The National Institute of Building Sciences (NIBS) initiated the U.S. National BIM Program (NBP or Program) to bring industry stakeholders together to achieve critical digital transformation throughout the entire lifecycle of designing, constructing, and operating the built environment. The Program concept has evolved through conversations and collaborations with leading organizations and communities, involving both the public and private sectors, spanning a diverse cross-section of asset/project types. This effort has recently accelerated combined with significant increases in interest from the owner community throughout the U.S., including both building and infrastructure owners.
The National Institute of Building Sciences is leading the development and dissemination of the next-generation of practice standards and processes for the built environment. The U.S. National Building Information Management Program will provide a step-change in capacity, creating a platform and community to support for digital innovation. Building information modeling is now a widely used technology providing a data foundation for increasingly digitized processes, yet practices and procedures across the architecture/engineering/construction/operation (AECO) marketplace operate under no common standards for data formats. This program offers the opportunity to improve the relationships, performance and profitability of the increasingly digitized U.S. AECO industry.
Serving as the business voice of Canada’s BIM community, CanBIM represents, supports, and advocates on behalf of the entire Architectural, Engineering, Construction, Owner, Operator and Educational community to build a positive business environment for the effective deployment of BIM, for all engaged in utilizing BIM in Canada. The Canada BIM Council, or CanBIM as it is now known, was formed in 2008 by a small group of progressive organisations. Although these companies came from many different disciplines and were from across Canada, they all shared the common goal to steer their companies, their partners, and the wider industry to adopt new and efficient BIM/VDC processes and methodologies. They wanted to create a national beacon to attract people and firms from across the industry that understood the impact that new technology was having on the industry, and how this new way of thinking would radically change the ways they work.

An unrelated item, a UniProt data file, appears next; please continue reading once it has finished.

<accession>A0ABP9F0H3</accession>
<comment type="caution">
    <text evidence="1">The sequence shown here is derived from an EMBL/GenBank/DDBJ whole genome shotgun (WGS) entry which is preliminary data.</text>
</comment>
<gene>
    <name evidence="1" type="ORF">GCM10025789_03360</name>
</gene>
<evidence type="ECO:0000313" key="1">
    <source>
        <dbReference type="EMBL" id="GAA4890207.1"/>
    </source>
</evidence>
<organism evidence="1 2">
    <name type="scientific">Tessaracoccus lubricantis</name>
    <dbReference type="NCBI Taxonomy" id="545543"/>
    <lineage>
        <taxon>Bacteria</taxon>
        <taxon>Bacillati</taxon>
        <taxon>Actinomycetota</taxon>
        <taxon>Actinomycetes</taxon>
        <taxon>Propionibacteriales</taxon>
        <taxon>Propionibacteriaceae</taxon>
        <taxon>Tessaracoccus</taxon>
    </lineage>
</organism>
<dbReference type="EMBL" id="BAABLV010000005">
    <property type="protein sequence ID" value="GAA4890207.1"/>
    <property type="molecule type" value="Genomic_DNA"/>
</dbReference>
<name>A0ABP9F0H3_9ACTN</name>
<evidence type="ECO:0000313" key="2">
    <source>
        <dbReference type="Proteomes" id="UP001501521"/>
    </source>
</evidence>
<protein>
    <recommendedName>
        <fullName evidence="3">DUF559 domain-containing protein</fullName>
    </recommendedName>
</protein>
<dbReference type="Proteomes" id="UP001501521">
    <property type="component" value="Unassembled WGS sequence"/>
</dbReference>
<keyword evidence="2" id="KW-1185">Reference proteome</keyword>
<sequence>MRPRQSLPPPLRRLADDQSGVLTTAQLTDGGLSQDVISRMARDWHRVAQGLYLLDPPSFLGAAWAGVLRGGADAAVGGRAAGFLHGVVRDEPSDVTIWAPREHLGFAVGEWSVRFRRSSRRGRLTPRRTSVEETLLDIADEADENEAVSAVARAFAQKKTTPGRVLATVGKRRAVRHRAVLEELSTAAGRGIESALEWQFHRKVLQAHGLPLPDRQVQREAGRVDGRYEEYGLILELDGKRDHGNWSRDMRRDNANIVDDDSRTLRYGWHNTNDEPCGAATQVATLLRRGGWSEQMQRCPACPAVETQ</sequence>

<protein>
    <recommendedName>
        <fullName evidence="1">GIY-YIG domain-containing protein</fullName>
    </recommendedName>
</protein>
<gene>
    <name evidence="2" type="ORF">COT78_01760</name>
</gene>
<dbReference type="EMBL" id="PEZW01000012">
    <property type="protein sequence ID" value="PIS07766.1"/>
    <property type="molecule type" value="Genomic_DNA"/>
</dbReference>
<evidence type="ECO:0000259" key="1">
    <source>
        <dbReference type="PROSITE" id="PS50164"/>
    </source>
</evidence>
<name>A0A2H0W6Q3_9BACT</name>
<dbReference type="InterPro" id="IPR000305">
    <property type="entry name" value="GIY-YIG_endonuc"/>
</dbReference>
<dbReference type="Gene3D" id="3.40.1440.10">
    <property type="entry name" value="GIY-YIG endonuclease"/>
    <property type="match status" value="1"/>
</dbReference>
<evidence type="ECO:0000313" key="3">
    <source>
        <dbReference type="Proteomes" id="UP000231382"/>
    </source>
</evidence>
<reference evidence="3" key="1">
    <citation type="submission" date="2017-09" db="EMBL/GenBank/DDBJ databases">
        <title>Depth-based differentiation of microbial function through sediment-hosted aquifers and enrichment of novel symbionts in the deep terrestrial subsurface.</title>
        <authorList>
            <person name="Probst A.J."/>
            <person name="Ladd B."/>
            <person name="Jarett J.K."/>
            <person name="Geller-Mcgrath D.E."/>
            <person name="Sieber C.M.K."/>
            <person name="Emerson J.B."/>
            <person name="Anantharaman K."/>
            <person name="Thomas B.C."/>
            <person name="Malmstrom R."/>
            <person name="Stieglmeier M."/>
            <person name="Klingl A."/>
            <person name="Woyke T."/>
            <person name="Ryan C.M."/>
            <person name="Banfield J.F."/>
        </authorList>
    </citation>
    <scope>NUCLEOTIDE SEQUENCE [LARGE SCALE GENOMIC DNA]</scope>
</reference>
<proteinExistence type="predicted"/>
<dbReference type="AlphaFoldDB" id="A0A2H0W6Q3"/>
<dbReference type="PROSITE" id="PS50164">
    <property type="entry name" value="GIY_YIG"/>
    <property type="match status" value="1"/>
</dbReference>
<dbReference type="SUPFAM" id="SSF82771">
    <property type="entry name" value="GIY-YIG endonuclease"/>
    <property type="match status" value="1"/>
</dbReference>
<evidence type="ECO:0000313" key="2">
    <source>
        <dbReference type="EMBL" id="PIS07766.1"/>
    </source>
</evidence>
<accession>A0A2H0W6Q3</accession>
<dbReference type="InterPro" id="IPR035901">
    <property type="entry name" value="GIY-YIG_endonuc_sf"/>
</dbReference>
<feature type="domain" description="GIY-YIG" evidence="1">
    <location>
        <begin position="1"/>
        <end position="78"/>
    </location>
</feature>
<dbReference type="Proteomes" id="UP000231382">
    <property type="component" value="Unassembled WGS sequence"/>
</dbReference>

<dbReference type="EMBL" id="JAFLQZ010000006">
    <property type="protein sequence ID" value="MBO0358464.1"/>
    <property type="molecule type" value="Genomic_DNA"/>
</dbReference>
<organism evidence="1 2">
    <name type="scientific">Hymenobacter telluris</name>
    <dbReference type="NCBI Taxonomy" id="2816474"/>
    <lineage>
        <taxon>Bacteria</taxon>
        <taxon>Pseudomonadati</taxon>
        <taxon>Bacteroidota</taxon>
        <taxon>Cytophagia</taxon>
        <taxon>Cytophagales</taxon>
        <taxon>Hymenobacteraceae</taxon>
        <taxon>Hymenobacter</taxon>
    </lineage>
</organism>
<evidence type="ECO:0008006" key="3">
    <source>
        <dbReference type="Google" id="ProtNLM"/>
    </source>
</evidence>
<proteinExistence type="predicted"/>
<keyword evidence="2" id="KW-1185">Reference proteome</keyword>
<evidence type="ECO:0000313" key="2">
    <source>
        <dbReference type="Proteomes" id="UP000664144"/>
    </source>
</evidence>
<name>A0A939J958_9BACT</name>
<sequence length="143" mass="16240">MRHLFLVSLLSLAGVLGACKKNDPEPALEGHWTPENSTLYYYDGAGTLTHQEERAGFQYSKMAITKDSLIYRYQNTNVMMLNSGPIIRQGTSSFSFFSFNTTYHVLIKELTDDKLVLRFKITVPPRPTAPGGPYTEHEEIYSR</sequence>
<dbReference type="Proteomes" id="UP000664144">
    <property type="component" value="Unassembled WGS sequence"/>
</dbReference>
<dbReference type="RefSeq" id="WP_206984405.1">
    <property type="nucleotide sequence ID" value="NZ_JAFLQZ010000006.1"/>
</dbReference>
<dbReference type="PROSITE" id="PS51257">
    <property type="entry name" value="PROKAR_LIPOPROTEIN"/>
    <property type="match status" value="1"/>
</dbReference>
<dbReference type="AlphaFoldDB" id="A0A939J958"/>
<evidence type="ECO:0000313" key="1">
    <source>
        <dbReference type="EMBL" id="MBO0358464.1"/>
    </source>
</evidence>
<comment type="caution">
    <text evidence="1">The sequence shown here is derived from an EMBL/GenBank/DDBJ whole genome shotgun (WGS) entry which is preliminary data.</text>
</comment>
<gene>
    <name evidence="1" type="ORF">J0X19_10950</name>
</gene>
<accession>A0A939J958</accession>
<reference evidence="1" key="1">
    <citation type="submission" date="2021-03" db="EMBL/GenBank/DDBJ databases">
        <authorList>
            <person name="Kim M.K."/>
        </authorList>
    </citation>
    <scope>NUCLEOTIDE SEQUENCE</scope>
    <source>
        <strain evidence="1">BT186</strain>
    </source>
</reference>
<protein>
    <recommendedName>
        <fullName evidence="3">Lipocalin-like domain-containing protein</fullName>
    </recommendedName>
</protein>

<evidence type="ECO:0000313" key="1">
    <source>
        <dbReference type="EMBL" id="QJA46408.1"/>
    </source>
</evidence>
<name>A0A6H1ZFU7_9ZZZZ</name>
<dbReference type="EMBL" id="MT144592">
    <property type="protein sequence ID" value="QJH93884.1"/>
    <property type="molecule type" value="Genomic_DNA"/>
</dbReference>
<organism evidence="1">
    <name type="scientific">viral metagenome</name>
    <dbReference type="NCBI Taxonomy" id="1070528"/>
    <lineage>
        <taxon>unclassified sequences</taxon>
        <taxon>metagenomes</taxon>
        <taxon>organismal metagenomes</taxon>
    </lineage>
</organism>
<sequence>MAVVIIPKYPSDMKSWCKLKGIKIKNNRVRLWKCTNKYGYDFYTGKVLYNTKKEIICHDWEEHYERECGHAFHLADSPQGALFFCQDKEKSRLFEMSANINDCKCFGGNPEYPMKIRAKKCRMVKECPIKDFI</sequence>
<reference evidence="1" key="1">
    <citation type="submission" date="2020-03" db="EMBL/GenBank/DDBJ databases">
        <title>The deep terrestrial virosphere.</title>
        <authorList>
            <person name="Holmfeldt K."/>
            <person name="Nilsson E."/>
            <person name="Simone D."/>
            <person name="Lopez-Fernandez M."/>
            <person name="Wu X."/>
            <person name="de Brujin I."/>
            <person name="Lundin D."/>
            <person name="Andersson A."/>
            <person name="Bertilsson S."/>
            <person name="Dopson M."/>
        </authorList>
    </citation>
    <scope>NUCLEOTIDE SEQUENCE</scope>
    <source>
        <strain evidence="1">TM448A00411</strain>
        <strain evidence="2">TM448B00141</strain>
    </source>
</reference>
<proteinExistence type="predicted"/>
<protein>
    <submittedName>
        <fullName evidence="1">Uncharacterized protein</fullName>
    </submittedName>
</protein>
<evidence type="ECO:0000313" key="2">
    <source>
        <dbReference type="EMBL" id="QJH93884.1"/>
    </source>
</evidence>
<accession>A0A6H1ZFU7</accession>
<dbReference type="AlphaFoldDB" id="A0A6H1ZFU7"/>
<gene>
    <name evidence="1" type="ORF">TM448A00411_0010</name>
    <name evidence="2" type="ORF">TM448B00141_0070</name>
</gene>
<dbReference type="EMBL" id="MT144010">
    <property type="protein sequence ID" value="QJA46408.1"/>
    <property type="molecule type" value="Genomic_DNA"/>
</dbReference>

CanBIMs Mission is to provide their membership with leadership, advocacy, educational and engagement opportunities around best practices for digital technologies and processes. Their vision is to advance civilization and improve the built environment through developing a robust community of industry-leading practitioners from building and infrastructure industry, who are proactively engaged in the effective deployment of digital technologies and processes. The website contains a wealth of resources from 2017 to date, and various articles on a wide range of subjects.
There are three main documents published on the CanBIM website in addition to their yearly spotlight on innovation reports. These additional documents include:
– Ontario General Contractors Association Guide to Construction and Design Technology (Jan/2022)
– Building Information Modelling for Wood Buildings, An Introductory Guide (11/2021)
– Building the Canada We Want in 2050 (07/2021)